Omicron in Australia: what does the new Covid variant mean, and how worried should we be?

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<span>Photograph: William West/AFP/Getty Images</span>
Photograph: William West/AFP/Getty Images

We know the latest ‘variant of concern’ has arrived in the country, but we shouldn’t assume the worst


On Friday, a new Covid-19 variant first identified in southern Africa was revealed, and by Saturday, the World Health Organization (WHO) had named it Omicron and declared it a “variant of concern”. This is because it carries a high number of mutations on its spike protein linked with increased transmissibility, and which may decrease the effectiveness of measures such as vaccinations and treatments.

By Sunday, two Omicron cases were confirmed in Australia, where the government promptly slammed the border shut to travellers from nine African nations. So how worried should Australia be about Omicron, and when will we know more about it?

The speed Omicron is being studied should give us comfort

Prof Stuart Turville heads the Kirby Institute’s ‘containment lab’ at the University of New South Wales, where the virus is grown in many of its mutations. This week, his team will begin growing Omicron. By the weekend, he hopes the virus will have bloomed, and they can test how effectively antibodies bind to it, taken from all different kinds of patients.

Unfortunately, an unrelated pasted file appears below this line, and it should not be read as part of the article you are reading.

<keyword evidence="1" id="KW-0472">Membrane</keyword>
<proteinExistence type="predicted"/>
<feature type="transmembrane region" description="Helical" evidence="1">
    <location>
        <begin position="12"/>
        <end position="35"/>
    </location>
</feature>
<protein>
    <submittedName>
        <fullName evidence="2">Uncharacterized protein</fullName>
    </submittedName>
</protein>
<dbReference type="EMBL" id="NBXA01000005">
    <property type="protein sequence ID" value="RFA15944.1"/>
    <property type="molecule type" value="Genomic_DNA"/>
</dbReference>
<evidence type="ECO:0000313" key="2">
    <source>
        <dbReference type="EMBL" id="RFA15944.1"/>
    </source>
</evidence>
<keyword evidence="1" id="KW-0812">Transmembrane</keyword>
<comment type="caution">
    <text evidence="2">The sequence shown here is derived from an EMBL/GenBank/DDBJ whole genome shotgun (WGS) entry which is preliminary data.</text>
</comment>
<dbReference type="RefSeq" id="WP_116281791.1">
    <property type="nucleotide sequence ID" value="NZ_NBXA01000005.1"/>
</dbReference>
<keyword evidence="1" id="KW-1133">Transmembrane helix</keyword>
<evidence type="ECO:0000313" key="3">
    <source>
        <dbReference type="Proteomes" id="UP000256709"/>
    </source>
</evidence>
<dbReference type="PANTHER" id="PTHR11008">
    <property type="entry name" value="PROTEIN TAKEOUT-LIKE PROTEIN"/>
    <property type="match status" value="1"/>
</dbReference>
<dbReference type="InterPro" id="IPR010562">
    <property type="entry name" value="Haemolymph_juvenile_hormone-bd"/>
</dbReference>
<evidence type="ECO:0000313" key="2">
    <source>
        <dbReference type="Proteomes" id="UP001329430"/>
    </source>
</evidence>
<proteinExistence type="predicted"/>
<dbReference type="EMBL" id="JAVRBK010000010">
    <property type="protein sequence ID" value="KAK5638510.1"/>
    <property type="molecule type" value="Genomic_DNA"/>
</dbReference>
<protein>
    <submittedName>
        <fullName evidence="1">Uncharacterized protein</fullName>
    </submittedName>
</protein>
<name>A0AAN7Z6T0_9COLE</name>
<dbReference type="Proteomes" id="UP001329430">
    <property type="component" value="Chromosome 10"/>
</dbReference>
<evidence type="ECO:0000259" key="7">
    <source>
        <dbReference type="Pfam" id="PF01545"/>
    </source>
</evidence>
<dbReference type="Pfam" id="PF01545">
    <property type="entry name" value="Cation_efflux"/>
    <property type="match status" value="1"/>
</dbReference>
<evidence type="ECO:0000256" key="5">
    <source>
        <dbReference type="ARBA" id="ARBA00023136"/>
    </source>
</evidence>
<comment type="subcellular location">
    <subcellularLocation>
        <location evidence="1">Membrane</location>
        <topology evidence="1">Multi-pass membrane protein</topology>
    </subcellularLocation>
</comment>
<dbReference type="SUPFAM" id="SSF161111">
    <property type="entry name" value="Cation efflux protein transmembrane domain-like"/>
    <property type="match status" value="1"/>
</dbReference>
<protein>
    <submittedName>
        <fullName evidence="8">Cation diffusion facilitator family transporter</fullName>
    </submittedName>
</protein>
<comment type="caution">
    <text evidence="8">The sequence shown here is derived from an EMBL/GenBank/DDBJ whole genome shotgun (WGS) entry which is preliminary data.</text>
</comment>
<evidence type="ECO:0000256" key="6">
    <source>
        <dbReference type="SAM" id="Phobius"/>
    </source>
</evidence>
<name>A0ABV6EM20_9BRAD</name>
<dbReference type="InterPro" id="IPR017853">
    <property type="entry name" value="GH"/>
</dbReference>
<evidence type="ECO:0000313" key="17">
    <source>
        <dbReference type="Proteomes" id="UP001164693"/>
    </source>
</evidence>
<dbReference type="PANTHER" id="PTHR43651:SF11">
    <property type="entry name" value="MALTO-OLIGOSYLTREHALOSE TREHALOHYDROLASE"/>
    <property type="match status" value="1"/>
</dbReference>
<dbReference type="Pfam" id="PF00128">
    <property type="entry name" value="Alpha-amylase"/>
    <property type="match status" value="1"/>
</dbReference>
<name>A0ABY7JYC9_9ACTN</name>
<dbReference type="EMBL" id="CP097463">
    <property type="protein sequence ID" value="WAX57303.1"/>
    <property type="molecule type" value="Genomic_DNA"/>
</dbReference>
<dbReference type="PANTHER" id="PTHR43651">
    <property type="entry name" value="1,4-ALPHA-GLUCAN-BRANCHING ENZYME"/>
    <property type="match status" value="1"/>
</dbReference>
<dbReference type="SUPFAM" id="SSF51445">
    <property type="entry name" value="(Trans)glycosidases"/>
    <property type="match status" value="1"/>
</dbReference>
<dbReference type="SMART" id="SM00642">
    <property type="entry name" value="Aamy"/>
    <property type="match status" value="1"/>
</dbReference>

Related: Omicron variant Australia: new Covid strain in Darwin as NSW investigates possible further cases

“In early 2020 it would take us about a month in the lab to understand how well antibodies bind to it and how ‘fit’ the virus is,” Turville said. “Now, we can get that information within a week.”

Turville’s team will test how the virus behaves against antibodies from vaccinated patients; antibodies from people who are recovered and vaccinated; and antibodies from people who are sick and vaccinated. They will also work with other research institutes to test how the virus responds to therapeutics like hyperimmune globulin, an antibody-rich therapy developed using plasma donations.

Prof Sharon Lewin is a world-renowned infectious diseases expert and the director of the Doherty Institute in Melbourne, which provides pandemic modelling to the federal government. She predicts the mutations Omicron carries will have the greatest interference with the antibody treatments being used to treat Covid patients, while vaccines will remain effective.

“They’re very sensitive to spike protein mutations,” she said. “But vaccine-induced antibodies have a bit of tolerance for variation in the virus. The vaccines that we designed worked really well against Delta.”

She added that the protection vaccines offer against hospitalisation and death may be due to other parts of the immune system than antibodies, such as T-cells, which attack invading pathogens. “T-cells target all parts of the virus, not just the spike protein. Vaccinated people may well have T-cells that can do a pretty good job at protecting against variants,” Lewin said.

What is Australia hoping to learn about Omicron?

It takes time to see how a virus behaves in the real world, including new variants. While Omicron has been identified in about a dozen countries to date, including South Africa, the UK, Israel and Australia, the numbers are too low to see if it is overtaking Delta and if it is, if that is due to the mutations.